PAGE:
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Abstract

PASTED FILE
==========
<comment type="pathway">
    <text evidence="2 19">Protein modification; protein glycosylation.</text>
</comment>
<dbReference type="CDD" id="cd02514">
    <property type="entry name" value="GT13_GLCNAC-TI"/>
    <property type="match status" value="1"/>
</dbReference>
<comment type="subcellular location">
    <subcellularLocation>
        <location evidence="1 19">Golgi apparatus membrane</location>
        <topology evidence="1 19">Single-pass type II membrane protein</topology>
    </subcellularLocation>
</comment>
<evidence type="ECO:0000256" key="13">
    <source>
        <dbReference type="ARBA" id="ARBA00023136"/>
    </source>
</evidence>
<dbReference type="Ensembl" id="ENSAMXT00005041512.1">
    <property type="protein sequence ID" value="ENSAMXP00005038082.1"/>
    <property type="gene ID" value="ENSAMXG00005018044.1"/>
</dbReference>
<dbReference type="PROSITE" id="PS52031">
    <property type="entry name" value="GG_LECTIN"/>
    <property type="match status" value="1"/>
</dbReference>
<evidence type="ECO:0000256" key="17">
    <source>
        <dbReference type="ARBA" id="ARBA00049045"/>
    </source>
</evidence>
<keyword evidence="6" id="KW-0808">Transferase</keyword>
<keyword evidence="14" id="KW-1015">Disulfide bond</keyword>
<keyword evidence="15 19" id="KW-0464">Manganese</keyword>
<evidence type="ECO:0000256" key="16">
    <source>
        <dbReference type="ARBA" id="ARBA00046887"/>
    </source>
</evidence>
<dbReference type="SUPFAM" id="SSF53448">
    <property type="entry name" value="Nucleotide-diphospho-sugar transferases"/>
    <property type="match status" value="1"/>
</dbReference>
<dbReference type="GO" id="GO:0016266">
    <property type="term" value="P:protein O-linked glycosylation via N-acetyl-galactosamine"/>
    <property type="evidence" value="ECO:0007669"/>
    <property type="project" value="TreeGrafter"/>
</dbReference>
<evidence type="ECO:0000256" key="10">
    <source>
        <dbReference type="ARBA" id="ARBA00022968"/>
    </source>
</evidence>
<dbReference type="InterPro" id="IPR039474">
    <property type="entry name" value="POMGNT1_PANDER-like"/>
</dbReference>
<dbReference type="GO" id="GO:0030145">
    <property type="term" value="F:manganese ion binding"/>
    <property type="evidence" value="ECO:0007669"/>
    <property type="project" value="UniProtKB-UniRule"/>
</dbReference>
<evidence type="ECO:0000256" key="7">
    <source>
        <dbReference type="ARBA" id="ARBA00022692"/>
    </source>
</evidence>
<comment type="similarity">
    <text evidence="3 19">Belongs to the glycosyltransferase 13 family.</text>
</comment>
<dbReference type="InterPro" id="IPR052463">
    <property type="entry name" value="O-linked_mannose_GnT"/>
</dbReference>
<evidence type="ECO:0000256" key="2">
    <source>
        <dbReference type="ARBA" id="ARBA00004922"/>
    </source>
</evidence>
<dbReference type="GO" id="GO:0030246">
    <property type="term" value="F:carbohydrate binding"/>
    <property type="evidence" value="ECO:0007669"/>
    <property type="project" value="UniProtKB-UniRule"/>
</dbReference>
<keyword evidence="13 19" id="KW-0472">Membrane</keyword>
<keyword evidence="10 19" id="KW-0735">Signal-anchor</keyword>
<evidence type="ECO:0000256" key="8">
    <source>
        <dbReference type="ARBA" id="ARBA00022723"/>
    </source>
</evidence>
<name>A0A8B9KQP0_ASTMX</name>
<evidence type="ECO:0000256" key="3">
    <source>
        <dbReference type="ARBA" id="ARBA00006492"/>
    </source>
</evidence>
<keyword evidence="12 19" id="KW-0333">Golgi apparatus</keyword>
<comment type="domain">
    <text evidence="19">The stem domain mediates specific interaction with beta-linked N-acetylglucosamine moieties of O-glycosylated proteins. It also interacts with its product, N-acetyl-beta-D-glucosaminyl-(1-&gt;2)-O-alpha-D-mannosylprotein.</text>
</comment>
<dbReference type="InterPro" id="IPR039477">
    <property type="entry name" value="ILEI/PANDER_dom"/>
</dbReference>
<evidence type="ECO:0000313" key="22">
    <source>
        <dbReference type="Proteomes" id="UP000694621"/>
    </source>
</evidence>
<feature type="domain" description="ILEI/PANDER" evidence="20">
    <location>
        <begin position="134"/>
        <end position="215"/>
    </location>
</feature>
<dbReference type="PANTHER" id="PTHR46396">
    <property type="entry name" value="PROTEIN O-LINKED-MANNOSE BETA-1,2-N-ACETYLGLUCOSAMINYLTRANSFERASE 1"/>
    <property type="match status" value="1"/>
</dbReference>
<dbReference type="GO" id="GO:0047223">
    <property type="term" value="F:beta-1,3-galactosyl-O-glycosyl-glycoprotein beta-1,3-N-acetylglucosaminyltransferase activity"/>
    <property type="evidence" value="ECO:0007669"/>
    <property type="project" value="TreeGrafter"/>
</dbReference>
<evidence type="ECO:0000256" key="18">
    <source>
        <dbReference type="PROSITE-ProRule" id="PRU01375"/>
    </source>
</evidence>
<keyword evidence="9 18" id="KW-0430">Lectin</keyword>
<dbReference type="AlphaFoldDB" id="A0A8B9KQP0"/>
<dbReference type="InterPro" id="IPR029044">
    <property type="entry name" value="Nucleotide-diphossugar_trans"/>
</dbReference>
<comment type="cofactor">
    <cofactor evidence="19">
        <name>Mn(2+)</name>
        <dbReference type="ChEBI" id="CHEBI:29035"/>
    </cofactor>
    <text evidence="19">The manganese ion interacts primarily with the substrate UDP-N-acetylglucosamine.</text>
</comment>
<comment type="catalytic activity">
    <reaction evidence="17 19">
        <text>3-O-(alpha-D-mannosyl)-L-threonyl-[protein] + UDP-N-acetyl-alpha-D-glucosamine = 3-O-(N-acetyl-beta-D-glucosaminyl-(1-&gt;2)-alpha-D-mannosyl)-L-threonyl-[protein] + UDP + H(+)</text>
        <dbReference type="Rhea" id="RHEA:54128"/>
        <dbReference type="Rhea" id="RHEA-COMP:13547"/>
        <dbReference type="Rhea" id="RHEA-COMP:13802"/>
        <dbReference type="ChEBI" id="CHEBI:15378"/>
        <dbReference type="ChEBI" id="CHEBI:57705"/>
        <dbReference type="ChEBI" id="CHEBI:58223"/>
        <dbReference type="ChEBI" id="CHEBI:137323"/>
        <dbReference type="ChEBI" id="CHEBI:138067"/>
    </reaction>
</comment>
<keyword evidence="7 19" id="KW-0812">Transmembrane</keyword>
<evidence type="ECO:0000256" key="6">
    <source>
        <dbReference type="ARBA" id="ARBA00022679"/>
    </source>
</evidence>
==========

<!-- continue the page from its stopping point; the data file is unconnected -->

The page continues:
The exclusionary rule itself is not very complicated: if the police obtain evidence by means that violate a person’s rights under the Fourth Amendment, the evidence is not admissible against that person in a criminal trial. The basic provision, however, has been freighted with innumerable epicycles, and epicycles on epicycles ever since it was made part of Fourth Amendment jurisprudence. The exclusionary rule survives in a kind of doctrinal purgatory, neither accepted fully into the constitutional canon nor cast into the outer darkness. It survives, but its reach is uncertain, its rational questioned, and its value doubted. Hudson v. Michigan and Herring v. United States again pose the question what the rule’s future is, or rather, whether it has a future.

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